The Canadian Forces may be called upon to assist civil authorities in situations other than Aid of the Civil Power. The Forces might, for example, be called on to counter acts of terrorism that exceed the capabilities of police forces. In addition to other military resources, the Canadian Forces maintain a special task force that provides an enhanced capability to respond to any such act immediately and effectively.
Providing Peacetime Surveillance and Control
The provision of surveillance and control is an integral part of the Forces' activities in Canada. Even at a time when there is no direct military threat to Canada, the Forces must maintain and exercise the basic navy, army, and air force skills to ensure effective control over our territory, airspace, and maritime approaches. In and of itself, maintaining the capability to field a presence anywhere where Canada maintains sovereign jurisdiction sends a clear signal that Canadians will not have their sovereignty compromised.
Responsibility for many of the Government's activities in the surveillance and control of Canadian territory, airspace, and maritime areas of jurisdiction lies with civilian agencies such as the Department of Transport. The Canadian Forces, however, make a valuable contribution to this demanding task, which often requires capabilities of greater readiness and reach than those available to civilian agencies. The capability to deploy highly trained Canadian Forces personnel and their specialized equipment anywhere in Canada at short notice also contributes to the attainment of national objectives in such areas as environmental protection, search and rescue, disaster relief, drug interdiction, and fisheries protection.
Securing Our Borders Against Illegal Activities
Canadians face an increasing challenge from those who would exploit the vast size and resources of our country for illegal activities. This applies to the illegal trade in narcotics and other contraband substances, as well as the smuggling of illegal immigrants into Canada. In supporting the activities of other government agencies, the Canadian Forces play a significant role in countering such activities.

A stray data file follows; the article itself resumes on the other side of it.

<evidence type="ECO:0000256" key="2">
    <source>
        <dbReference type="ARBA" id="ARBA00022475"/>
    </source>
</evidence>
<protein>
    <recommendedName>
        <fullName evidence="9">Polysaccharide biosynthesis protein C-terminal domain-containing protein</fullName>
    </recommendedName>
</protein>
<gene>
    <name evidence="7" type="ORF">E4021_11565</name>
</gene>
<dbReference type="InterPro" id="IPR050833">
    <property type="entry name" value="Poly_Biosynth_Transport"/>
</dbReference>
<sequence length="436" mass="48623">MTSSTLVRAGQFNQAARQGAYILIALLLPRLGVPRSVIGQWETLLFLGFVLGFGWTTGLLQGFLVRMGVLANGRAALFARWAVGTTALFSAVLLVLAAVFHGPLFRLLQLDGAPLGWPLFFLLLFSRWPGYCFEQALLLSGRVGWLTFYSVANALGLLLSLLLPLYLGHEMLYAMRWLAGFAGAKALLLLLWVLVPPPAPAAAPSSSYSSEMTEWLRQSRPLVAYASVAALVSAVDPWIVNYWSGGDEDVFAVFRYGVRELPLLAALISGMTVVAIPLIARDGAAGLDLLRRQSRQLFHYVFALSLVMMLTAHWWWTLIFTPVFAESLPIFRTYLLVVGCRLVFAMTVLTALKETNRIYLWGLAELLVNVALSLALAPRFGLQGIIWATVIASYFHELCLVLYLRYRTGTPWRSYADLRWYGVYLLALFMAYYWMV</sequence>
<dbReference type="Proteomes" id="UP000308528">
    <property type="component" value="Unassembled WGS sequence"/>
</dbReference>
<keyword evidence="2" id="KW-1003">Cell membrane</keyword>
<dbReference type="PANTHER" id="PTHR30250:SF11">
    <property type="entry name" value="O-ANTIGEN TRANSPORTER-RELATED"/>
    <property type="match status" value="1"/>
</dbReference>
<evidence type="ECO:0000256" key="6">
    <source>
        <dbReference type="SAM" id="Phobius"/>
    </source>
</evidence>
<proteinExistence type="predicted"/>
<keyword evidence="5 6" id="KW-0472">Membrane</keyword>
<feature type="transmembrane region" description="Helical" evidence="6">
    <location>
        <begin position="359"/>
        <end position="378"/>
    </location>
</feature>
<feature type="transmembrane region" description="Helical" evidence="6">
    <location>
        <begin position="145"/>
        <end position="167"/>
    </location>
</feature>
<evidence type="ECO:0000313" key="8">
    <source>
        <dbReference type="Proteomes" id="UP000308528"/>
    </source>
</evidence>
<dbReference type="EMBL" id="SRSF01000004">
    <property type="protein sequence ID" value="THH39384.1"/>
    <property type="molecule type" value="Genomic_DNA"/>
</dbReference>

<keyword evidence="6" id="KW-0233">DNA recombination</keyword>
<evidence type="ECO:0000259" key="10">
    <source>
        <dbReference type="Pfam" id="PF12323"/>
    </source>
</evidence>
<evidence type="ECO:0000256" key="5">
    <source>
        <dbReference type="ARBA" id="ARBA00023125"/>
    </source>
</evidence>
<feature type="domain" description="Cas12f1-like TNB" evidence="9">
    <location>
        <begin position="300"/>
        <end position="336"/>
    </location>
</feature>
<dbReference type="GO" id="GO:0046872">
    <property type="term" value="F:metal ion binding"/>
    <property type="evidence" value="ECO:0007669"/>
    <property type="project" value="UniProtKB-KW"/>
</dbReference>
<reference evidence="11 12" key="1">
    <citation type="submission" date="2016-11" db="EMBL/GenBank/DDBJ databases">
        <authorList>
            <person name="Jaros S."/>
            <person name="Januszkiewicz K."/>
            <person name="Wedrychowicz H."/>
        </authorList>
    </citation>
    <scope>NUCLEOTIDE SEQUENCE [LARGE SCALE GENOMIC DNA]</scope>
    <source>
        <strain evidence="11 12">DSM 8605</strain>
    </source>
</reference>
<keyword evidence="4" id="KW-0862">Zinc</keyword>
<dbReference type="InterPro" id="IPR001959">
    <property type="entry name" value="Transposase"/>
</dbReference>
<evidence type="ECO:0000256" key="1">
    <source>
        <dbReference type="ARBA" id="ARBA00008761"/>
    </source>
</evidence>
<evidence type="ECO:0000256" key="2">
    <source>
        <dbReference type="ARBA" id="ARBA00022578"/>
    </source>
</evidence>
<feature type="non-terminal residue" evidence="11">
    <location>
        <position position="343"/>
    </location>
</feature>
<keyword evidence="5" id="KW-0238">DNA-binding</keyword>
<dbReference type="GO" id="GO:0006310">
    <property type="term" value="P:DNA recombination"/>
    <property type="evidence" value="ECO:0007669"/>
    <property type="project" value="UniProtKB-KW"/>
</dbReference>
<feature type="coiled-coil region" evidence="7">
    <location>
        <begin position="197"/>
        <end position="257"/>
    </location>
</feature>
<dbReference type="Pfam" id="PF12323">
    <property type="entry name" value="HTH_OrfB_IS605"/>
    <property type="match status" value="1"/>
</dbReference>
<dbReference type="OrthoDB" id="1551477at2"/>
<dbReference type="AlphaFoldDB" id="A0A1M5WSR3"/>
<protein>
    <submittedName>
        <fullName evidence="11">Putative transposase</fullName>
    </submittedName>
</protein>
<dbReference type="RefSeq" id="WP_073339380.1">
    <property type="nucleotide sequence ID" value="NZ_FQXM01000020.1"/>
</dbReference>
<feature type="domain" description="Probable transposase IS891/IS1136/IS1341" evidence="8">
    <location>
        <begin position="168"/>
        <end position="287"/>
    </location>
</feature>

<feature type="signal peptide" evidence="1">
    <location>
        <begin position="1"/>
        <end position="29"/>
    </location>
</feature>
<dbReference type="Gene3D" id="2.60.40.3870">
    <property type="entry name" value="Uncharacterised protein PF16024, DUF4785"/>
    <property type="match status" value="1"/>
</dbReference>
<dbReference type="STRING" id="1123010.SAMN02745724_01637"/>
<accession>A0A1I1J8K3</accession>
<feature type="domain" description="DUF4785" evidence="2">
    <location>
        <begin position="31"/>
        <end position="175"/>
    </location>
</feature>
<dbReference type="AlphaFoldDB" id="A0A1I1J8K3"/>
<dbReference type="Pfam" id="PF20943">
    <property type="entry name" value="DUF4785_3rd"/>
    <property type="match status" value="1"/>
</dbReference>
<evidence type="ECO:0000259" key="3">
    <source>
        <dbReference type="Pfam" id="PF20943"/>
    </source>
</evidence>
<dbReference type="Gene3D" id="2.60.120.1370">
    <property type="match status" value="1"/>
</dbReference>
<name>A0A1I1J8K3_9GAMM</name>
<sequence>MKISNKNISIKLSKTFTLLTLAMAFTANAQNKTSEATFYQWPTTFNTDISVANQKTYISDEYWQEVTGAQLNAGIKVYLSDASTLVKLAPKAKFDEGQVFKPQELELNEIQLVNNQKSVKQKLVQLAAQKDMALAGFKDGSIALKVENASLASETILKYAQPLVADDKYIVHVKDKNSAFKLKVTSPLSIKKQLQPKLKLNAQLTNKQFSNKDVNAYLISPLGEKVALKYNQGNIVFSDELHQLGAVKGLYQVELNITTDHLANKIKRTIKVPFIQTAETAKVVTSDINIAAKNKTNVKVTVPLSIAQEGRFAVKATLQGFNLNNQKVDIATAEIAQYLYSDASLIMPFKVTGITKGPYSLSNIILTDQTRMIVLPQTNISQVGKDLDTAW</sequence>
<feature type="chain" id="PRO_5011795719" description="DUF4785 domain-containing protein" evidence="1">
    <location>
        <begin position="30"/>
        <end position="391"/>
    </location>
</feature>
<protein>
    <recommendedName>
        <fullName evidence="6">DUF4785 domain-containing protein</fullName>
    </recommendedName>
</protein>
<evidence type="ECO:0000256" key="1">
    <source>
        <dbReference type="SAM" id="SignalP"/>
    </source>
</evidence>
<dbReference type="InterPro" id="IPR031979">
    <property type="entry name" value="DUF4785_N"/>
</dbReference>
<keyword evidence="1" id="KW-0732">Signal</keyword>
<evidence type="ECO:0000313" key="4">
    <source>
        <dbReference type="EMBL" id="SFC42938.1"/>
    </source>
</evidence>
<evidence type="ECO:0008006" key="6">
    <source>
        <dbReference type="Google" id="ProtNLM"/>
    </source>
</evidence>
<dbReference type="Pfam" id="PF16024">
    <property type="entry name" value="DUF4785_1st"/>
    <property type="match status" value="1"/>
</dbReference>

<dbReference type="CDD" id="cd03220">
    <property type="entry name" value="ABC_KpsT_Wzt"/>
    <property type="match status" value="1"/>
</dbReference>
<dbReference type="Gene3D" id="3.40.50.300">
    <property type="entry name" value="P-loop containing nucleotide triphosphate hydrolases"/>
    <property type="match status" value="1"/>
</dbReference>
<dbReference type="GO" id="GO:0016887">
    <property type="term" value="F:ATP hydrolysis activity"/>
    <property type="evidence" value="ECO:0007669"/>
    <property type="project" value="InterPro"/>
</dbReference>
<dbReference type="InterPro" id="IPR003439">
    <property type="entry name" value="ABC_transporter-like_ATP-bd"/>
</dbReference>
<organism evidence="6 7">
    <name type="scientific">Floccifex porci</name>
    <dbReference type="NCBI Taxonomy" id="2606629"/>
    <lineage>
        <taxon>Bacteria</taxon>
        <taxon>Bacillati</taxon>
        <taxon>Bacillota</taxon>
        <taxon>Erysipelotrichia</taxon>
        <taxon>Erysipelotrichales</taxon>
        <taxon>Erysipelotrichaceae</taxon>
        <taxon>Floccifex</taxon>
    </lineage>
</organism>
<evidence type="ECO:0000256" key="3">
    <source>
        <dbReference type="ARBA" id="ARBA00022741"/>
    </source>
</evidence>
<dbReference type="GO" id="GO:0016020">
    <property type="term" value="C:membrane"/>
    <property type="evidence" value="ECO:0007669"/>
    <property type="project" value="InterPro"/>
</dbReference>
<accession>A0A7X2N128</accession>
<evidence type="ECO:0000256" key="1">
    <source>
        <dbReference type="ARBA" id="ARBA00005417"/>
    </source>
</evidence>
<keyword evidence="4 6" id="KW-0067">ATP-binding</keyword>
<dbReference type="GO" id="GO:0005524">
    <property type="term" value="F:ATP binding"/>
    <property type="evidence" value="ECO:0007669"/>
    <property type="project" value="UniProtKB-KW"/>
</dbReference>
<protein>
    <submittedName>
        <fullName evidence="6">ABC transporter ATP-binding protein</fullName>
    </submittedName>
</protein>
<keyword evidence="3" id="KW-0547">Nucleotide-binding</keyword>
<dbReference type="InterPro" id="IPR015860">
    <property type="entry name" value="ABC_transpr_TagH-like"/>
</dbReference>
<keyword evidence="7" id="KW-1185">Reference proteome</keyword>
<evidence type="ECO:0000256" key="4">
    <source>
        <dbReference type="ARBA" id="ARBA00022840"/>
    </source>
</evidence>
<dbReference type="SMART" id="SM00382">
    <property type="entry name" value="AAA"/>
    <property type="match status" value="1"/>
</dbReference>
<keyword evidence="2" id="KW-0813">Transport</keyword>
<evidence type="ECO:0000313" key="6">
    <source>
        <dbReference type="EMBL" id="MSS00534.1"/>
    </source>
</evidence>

During the renewal of the North American Aerospace Defence (NORAD) Agreement in 1991, Canada and the United States agreed to give NORAD a role in counter-narcotic monitoring and surveillance. This is an ancillary mission to which the capabilities of our maritime and land forces have also been applied, and illustrates how existing structures and capabilities can be adapted to address new problems.
Canadians have made clear their wish to protect Canada's fisheries from illegal and highly damaging exploitation. With the dwindling of major fish stocks, the issue has become more urgent. The Canadian Forces have made an important contribution to fisheries patrols for more than 40 years. The Department of National Defence and the Department of Transport now participate in a comprehensive federal effort, led by the Department of Fisheries and Oceans. The Canadian Forces will devote a significant number of flying hours and ship days to fishery patrols. This arrangement is a good example of interdepartmental cooperation yielding an efficient use of government resources.
One of the most pressing issues in the current East Coast fishery crisis is that of predatory foreign fishing on Canada's continental shelf outside of our 200-mile exclusive fishing zone. Such fishing imperils the future of the fishery and contradicts the spirit of internationally agreed conservation measures. The Government has begun to take action against such activities. While it is the Government's policy to avoid engaging in enforcement action beyond 200 miles unless absolutely necessary to protect a vital natural resource, the Canadian Forces must be capable of taking such action.
Interdepartmental cooperation has been markedly enhanced in response to the recommendations of the Osbaldeston Report and the 1990 report of the Standing Committee on National Defence on maritime sovereignty. Secure communications have been installed, standard operating procedures have been developed, and acquisition policies are addressing the potential benefits of having common and interoperable equipment.